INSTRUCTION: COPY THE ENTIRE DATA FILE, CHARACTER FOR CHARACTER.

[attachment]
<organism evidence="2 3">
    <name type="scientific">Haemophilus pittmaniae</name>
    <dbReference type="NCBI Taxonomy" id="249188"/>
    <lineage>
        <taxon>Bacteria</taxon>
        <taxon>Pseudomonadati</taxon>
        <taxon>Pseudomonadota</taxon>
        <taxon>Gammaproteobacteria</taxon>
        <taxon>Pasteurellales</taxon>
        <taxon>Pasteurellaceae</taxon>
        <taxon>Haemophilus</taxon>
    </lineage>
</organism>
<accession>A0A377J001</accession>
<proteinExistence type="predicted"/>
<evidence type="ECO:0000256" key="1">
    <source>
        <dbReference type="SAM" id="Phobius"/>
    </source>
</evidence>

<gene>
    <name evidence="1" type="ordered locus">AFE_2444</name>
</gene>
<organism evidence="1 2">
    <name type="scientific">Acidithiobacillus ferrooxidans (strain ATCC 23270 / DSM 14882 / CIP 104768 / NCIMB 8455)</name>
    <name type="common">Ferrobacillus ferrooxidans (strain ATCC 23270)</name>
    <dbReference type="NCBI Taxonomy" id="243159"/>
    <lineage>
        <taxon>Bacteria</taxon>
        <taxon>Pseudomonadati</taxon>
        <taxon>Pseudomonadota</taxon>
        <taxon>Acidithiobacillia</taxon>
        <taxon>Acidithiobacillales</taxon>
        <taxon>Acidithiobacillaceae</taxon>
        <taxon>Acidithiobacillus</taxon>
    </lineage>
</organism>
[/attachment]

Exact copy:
<organism evidence="2 3">
    <name type="scientific">Haemophilus pittmaniae</name>
    <dbReference type="NCBI Taxonomy" id="249188"/>
    <lineage>
        <taxon>Bacteria</taxon>
        <taxon>Pseudomonadati</taxon>
        <taxon>Pseudomonadota</taxon>
        <taxon>Gammaproteobacteria</taxon>
        <taxon>Pasteurellales</taxon>
        <taxon>Pasteurellaceae</taxon>
        <taxon>Haemophilus</taxon>
    </lineage>
</organism>
<accession>A0A377J001</accession>
<proteinExistence type="predicted"/>
<evidence type="ECO:0000256" key="1">
    <source>
        <dbReference type="SAM" id="Phobius"/>
    </source>
</evidence>

<gene>
    <name evidence="1" type="ordered locus">AFE_2444</name>
</gene>
<organism evidence="1 2">
    <name type="scientific">Acidithiobacillus ferrooxidans (strain ATCC 23270 / DSM 14882 / CIP 104768 / NCIMB 8455)</name>
    <name type="common">Ferrobacillus ferrooxidans (strain ATCC 23270)</name>
    <dbReference type="NCBI Taxonomy" id="243159"/>
    <lineage>
        <taxon>Bacteria</taxon>
        <taxon>Pseudomonadati</taxon>
        <taxon>Pseudomonadota</taxon>
        <taxon>Acidithiobacillia</taxon>
        <taxon>Acidithiobacillales</taxon>
        <taxon>Acidithiobacillaceae</taxon>
        <taxon>Acidithiobacillus</taxon>
    </lineage>
</organism>